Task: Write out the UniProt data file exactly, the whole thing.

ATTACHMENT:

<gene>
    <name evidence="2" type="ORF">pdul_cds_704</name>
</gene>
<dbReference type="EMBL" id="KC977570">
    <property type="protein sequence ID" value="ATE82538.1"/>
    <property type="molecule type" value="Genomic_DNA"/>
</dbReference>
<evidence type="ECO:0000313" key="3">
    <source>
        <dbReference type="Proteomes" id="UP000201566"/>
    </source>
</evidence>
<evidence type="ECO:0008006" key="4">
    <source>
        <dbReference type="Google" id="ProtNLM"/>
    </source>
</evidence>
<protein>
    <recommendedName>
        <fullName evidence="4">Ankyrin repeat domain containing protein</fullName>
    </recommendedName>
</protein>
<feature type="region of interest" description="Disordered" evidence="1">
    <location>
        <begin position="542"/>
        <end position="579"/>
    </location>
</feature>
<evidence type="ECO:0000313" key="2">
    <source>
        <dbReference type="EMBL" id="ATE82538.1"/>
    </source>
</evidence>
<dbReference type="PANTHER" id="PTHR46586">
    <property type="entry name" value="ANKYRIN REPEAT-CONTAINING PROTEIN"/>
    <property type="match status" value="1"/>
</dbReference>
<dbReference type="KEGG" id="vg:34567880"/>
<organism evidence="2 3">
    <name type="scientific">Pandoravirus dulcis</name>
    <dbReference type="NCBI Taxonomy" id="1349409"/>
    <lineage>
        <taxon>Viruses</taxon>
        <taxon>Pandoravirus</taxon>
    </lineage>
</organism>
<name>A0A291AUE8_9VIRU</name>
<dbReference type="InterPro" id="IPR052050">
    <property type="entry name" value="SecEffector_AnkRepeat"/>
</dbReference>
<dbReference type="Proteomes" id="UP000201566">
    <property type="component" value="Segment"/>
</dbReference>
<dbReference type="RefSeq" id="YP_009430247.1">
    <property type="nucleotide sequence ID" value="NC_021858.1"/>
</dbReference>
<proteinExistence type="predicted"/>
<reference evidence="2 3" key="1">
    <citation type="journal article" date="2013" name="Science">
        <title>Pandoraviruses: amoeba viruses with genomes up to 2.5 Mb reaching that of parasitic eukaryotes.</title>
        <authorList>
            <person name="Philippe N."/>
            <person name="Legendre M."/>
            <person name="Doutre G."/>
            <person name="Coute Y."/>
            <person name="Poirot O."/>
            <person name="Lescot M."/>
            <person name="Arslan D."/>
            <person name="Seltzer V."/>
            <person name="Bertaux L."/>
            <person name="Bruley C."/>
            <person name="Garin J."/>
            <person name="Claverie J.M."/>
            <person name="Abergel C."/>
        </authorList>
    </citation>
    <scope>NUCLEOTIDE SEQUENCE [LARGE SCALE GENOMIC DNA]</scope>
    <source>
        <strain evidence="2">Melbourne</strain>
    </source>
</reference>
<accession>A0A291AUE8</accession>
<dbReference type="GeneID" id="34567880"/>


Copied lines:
<gene>
    <name evidence="2" type="ORF">pdul_cds_704</name>
</gene>
<dbReference type="EMBL" id="KC977570">
    <property type="protein sequence ID" value="ATE82538.1"/>
    <property type="molecule type" value="Genomic_DNA"/>
</dbReference>
<evidence type="ECO:0000313" key="3">
    <source>
        <dbReference type="Proteomes" id="UP000201566"/>
    </source>
</evidence>
<evidence type="ECO:0008006" key="4">
    <source>
        <dbReference type="Google" id="ProtNLM"/>
    </source>
</evidence>
<protein>
    <recommendedName>
        <fullName evidence="4">Ankyrin repeat domain containing protein</fullName>
    </recommendedName>
</protein>
<feature type="region of interest" description="Disordered" evidence="1">
    <location>
        <begin position="542"/>
        <end position="579"/>
    </location>
</feature>
<evidence type="ECO:0000313" key="2">
    <source>
        <dbReference type="EMBL" id="ATE82538.1"/>
    </source>
</evidence>
<dbReference type="PANTHER" id="PTHR46586">
    <property type="entry name" value="ANKYRIN REPEAT-CONTAINING PROTEIN"/>
    <property type="match status" value="1"/>
</dbReference>
<dbReference type="KEGG" id="vg:34567880"/>
<organism evidence="2 3">
    <name type="scientific">Pandoravirus dulcis</name>
    <dbReference type="NCBI Taxonomy" id="1349409"/>
    <lineage>
        <taxon>Viruses</taxon>
        <taxon>Pandoravirus</taxon>
    </lineage>
</organism>
<name>A0A291AUE8_9VIRU</name>
<dbReference type="InterPro" id="IPR052050">
    <property type="entry name" value="SecEffector_AnkRepeat"/>
</dbReference>
<dbReference type="Proteomes" id="UP000201566">
    <property type="component" value="Segment"/>
</dbReference>
<dbReference type="RefSeq" id="YP_009430247.1">
    <property type="nucleotide sequence ID" value="NC_021858.1"/>
</dbReference>
<proteinExistence type="predicted"/>
<reference evidence="2 3" key="1">
    <citation type="journal article" date="2013" name="Science">
        <title>Pandoraviruses: amoeba viruses with genomes up to 2.5 Mb reaching that of parasitic eukaryotes.</title>
        <authorList>
            <person name="Philippe N."/>
            <person name="Legendre M."/>
            <person name="Doutre G."/>
            <person name="Coute Y."/>
            <person name="Poirot O."/>
            <person name="Lescot M."/>
            <person name="Arslan D."/>
            <person name="Seltzer V."/>
            <person name="Bertaux L."/>
            <person name="Bruley C."/>
            <person name="Garin J."/>
            <person name="Claverie J.M."/>
            <person name="Abergel C."/>
        </authorList>
    </citation>
    <scope>NUCLEOTIDE SEQUENCE [LARGE SCALE GENOMIC DNA]</scope>
    <source>
        <strain evidence="2">Melbourne</strain>
    </source>
</reference>
<accession>A0A291AUE8</accession>
<dbReference type="GeneID" id="34567880"/>